Election Commission (EC) has undertaken a plan to provide the citizens with Smart Card, containing all information of a voter, in place of the existing voter ID card.
Leaders of an alliance of some religion based political parties in a statement yesterday urged the newly formed 12-party alliance to withdraw their 30-hour hartal called from tomorrow.
Sultan Salauddin Tuku, president of Jatiyatabadi Chhatra Dal, was placed on a three-day fresh remand yesterday in connection with the July 1 petrol bomb attack targeting the vice-chancellor of Dhaka University.
An initiative taken for introducing the Halda River, a natural fish-spawning site of Bangladesh, to the outside world was awarded National Digital Innovation Award this year.
The planned border haats, common marketplaces for both Bangladeshis and Indians, are likely to open officially this month to boost local business and trade between the two neighbours, the commerce minister said yesterday.
Failure of ruling Awami League (AL) backed candidates to gain majority in the just concluded Union Parishad (UP) elections in Rajshahi was mainly due to ignorance of AL lawmakers to consider grassroots opinion in selecting the candidates, said party insiders.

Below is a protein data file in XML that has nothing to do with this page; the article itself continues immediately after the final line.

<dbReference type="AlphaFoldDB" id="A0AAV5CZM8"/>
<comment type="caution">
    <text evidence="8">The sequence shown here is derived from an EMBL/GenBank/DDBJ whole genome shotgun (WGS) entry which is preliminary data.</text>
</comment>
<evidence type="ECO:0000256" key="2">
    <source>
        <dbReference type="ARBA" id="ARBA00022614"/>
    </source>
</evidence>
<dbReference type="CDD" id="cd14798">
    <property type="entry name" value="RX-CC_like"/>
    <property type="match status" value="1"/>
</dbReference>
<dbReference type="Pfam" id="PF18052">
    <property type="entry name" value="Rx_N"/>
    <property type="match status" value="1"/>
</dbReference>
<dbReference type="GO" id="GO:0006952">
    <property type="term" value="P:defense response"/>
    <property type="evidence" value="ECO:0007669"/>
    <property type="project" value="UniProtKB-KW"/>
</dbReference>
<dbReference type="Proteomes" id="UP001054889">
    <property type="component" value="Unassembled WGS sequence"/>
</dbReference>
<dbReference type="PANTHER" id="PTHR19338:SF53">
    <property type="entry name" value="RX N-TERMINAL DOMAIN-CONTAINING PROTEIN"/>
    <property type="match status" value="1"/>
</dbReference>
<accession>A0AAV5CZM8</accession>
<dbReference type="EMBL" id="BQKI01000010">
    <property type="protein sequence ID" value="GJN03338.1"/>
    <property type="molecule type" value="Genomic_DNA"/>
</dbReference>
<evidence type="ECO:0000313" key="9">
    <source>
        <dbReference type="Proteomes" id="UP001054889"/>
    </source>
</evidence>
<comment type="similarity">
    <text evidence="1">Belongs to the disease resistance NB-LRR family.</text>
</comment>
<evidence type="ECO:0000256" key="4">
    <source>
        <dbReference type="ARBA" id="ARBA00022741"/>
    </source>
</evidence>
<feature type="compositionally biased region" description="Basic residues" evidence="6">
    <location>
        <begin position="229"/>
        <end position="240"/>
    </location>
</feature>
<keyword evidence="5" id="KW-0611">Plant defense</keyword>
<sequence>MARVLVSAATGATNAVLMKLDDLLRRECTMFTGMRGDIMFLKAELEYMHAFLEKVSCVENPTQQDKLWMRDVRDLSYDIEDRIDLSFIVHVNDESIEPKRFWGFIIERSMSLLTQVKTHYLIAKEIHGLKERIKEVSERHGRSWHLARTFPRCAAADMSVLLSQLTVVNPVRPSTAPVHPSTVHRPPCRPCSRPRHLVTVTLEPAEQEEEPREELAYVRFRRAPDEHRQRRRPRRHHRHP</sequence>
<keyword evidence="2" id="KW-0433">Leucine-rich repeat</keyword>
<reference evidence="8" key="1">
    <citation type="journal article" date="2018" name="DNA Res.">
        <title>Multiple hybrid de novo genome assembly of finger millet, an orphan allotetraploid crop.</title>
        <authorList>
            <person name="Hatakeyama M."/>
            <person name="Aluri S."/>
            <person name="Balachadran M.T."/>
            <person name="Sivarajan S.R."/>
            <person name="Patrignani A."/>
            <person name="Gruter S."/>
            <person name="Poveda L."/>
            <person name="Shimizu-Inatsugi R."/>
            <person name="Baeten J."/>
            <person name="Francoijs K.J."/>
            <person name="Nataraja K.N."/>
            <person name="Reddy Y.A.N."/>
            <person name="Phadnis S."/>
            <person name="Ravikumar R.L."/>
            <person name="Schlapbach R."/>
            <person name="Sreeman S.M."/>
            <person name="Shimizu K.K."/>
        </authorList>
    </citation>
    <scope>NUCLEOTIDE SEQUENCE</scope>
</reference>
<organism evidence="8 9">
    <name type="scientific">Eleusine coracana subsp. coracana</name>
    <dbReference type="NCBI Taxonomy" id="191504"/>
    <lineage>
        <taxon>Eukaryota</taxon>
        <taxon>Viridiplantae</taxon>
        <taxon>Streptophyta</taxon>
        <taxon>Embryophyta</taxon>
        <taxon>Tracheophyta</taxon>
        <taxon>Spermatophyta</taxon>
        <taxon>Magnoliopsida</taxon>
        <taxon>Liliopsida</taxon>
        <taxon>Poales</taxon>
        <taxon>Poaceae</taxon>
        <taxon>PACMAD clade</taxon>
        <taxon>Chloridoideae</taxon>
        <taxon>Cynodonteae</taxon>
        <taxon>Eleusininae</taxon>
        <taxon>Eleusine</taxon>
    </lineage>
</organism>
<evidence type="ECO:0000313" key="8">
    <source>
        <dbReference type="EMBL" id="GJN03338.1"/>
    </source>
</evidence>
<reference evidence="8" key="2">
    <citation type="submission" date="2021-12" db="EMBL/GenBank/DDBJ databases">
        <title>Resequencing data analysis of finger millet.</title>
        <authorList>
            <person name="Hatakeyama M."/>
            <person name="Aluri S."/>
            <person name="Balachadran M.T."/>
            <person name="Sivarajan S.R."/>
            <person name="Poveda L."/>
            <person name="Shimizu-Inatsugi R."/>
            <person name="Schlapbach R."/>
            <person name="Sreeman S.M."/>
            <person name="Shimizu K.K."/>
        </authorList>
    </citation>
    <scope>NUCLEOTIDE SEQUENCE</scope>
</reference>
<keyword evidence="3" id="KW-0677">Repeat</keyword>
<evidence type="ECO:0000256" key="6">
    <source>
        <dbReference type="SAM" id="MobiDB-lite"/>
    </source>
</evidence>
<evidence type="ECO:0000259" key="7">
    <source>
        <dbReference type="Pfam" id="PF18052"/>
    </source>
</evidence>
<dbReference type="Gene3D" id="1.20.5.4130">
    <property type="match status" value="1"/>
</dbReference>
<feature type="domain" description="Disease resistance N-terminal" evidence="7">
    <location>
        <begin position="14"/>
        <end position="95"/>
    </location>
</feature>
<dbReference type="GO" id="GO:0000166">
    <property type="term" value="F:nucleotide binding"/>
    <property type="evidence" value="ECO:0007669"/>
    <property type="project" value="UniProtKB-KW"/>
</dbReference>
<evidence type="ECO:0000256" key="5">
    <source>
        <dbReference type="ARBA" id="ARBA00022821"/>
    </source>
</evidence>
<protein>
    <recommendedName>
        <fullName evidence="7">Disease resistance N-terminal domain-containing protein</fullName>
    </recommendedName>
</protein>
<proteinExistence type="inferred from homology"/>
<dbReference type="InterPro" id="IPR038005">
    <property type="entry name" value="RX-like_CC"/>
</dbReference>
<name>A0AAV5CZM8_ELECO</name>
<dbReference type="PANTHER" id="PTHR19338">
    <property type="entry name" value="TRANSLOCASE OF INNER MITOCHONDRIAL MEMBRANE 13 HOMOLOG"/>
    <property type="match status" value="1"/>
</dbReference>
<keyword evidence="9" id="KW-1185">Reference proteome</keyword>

Election of Rajshahi University of Engineering and Technology (Ruet) Teachers' Association will be held on July 12.
Today (Saturday, July 9) is the 10th death anniversary of eminent journalist and author Mahbub Anam, former editor of The Bangladesh Times.
After searching for around 51 hours, the body of the missing assistant inspector of Department of Explosives, Chittagong who slipped and fell into the Bay while boarding a scrap ship on Wednesday morning was recovered here yesterday.
Police here on Thursday night arrested three people suspected of murdering an engineer of a state-run gas company in the city's Mazumderpara area on Tuesday night.
An adolescent girl was raped at Ziala Nalta village in Tala upazila on Thursday night.
An inmate of Joypurhat jail died yesterday morning at Joypurhat Modern Hospital after he suffered a massive cardiac arrest Thursday night, according to the prison officials.
Airport Armed Police arrested two people with 216 cartons of foreign cigarettes, 10,000 pieces of wristwatch batteries and some women's clothing from Hazrat Shahjalal International Airport yesterday.